I’ve actually started some additional work on it—such as long-running timers that are remembered if you leave the site—but I’ll probably come back to those some other day. Also this includes my newest pre-deployment processing scripts, which perform automatic minification and building from jinja templates. They may be of interest to someone.

Timer’s source is available on my github. I would love to see some patches or improvements! Or, just enjoy as-is.

Vim, Fish Shell, and Vim-sensible

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Part of this evening was spent making vim workable for me, the first step was getting some sane defaults. vim-sensible was recommended in several places (as was Tim Pope’s also excellent pathogen), but immediately after installation I was getting an error:

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Error detected while processing ~/.vim/bundle/vim-sensible/plugin/sensible.vim:
line   75:
E484: Can't open file /tmp/v1NmKg8/0
Press ENTER or type command to continue

Frustratingly, line 75 held no obvious suggestions. After some time troubleshooting, I found it worked fine if I wasn’t using fish shell.

I’m not positive why this is the case, but you can fix the error by adding the following line to your .vimrc.

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set shell=/bin/sh

On next launch of vim, all is resolved.

The New Yorker and the Importance of Optimization

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Update 2013-03-07: Please see the correction at the bottom of this article.

I have a small obsession web platforms, and discovering what platform a site is using. There are some great tools that help, but nothing beats viewing the source. Recently I encountered the New Yorker

It’s a sight. I encourage you to check the source for yourself, but it’s a templating system gone wrong. The day I discovered it, I tweeted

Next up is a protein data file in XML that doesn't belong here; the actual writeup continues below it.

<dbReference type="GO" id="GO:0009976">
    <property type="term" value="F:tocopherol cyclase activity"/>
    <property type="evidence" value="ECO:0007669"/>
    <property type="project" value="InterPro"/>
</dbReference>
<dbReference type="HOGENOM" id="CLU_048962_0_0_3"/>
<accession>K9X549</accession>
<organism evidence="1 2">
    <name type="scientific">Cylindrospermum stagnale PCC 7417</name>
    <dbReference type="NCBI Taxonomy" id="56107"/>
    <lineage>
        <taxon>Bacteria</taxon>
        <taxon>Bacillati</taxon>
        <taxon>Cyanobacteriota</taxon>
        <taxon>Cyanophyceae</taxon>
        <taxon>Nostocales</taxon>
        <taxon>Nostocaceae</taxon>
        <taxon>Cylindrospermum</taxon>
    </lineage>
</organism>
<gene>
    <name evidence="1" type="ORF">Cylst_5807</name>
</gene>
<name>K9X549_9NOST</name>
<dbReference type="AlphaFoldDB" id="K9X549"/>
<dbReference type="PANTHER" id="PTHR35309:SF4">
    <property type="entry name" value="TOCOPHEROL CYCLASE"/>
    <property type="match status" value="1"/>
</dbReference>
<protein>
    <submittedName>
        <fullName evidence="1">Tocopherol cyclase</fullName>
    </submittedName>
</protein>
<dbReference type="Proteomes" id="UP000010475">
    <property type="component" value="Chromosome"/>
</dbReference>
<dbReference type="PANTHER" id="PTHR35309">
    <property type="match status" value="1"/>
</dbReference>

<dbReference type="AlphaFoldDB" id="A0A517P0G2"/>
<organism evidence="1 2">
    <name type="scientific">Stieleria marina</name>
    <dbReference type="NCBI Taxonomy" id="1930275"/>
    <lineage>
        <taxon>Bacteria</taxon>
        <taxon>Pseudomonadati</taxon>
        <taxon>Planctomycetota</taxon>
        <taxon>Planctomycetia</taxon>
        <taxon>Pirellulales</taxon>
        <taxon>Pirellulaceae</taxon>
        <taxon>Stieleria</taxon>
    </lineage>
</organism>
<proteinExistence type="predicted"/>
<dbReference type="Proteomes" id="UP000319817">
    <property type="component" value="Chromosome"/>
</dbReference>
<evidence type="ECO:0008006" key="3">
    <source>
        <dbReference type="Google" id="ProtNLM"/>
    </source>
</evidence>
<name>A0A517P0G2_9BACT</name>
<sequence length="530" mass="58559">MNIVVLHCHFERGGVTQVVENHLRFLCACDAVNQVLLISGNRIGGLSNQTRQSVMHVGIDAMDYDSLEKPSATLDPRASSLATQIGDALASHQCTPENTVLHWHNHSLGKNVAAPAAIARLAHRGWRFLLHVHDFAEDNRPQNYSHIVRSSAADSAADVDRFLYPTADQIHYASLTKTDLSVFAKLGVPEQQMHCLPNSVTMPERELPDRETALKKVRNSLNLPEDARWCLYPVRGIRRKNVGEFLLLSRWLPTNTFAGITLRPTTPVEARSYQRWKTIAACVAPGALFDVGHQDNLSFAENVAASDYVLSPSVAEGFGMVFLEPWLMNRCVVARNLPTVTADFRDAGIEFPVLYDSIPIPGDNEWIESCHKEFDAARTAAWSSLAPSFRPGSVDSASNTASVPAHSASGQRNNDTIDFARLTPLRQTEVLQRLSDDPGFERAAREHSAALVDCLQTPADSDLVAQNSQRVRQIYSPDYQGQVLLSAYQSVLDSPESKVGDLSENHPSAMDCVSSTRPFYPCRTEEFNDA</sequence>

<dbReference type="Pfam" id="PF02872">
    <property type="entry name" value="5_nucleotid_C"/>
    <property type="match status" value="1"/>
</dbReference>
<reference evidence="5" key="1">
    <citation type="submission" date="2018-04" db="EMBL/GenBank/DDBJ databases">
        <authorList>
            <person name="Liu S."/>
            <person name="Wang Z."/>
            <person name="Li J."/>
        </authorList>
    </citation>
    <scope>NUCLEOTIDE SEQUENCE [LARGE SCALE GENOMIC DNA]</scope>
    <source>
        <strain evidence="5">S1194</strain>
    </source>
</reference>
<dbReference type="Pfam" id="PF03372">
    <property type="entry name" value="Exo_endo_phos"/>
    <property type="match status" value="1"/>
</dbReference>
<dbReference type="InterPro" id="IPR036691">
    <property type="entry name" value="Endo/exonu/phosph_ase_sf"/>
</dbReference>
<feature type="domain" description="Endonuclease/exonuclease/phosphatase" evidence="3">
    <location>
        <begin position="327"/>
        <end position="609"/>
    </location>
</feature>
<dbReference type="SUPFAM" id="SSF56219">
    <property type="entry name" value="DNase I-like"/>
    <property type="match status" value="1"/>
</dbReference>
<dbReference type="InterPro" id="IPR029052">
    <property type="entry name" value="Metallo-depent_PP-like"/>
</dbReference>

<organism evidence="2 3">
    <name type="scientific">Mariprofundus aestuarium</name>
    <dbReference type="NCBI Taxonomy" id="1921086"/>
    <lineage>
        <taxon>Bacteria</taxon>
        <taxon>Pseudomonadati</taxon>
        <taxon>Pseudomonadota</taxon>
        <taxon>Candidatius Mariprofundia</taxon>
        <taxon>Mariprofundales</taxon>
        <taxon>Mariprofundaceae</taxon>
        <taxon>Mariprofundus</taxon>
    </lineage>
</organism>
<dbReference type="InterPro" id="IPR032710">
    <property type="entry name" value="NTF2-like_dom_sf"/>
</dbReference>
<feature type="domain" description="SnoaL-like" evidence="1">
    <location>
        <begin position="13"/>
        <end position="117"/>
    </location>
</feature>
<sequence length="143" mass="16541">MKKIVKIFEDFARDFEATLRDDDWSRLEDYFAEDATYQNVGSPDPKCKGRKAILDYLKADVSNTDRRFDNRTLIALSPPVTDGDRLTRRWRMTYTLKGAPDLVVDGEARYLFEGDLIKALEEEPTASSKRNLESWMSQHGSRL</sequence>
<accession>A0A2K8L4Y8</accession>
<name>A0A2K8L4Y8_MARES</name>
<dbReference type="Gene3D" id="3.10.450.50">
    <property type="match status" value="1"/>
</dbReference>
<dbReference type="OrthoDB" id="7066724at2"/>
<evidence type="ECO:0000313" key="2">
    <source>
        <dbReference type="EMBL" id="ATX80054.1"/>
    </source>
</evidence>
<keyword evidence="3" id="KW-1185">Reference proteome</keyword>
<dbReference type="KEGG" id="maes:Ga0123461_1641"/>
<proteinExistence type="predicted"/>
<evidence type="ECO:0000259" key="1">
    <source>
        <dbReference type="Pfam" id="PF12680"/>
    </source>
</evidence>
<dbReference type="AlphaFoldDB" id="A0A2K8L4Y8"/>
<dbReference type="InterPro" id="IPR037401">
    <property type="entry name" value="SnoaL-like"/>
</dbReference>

in the midst of 90 new-lines, sits @NewYorker’s <html> tag. a scant 1006 lines later, the <body>.

—to no reply. It’s for real though: their homepage serves, of this writing, 16101 newlines. Many of their tags are surrounded by no less than 30 newlines each. Their <head> contains 998 alone. So this gets me thinking:

A newline character, usually represented as \n in many languages, but represented by the unicode U+000A tends to be represented as an 8-bit ASCII character, or one byte. For the purposes of this excercise we’ll assume exactly that.

In terms of websites:

Now lets talk bandwidth: 16101 bytes is 0.0153 MB—less than two-hundredths of a megabyte—it’s not much. Now traffic-wise: According to Compete, they see 1,103,088 unique visitors per month.

Or, if you prefer: 16.54 GB of newlines per month, strictly in unique visits to the homepage. Hey, Condé Nast: might be time to optimize?

Correction: Reddit has bested me on this one. As the commenters point out, my math is done assuming that the web server isn’t configured to compress with gzip—and it is. Since all major browsers support gzip, the actual impact of The New Yorker’s excessive newlines is minimal.

So, this is more or less an article about the comical result of a templating system than it is about performance. Thanks to those on Reddit that pointed out this error.

Using Caps-Lock as a Compose Key in XFCE4

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Why not take that useless key, and make it useful? The Compose Key—formerly present on many Unix keyboards of old—isn’t present on most modern laptops.

In XFCE, this is a little more cumbersome than Gnome, since there isn’t a graphical interface for setxkbmap, but these two commands will swap the Caps lock for a compose key:

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setxkbmap -option ctrl:nocaps  # disables caps lock
setxkbmap -option compose:caps  # sets caps key to compose

To make this active at login, you can add two entries to your “Session and Startup” -> “Application Autostart” available under the Settings Manager. I’ve named mine “compose1” and “compose2”, each containing one of the above commands. Now enjoy all those en-dashes you’ll surely be typing.

Making Noise in Python

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I’ve been working with PyAudio lately, on a project to synchronize sound streams across multiple devices. Nothing to say on that front yet, but I do have a nice snippet for programatically generating a tone:

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import math
import numpy
import pyaudio


def sine(frequency, length, rate):
    length = int(length * rate)
    factor = float(frequency) * (math.pi * 2) / rate
    return numpy.sin(numpy.arange(length) * factor)


def play_tone(stream, frequency=440, length=1, rate=44100):
    chunks = []
    chunks.append(sine(frequency, length, rate))

    chunk = numpy.concatenate(chunks) * 0.25

    stream.write(chunk.astype(numpy.float32).tostring())


if __name__ == '__main__':
    p = pyaudio.PyAudio()
    stream = p.open(format=pyaudio.paFloat32,
                    channels=1, rate=44100, output=1)

    play_tone(stream)

    stream.close()
    p.terminate()

This simply generates a sine wave of a specified frequency and length, and writes it out to an already open PyAudio stream. A pleasant tone is produced. It’s not too fancy, but it beats loading a wave file from disk.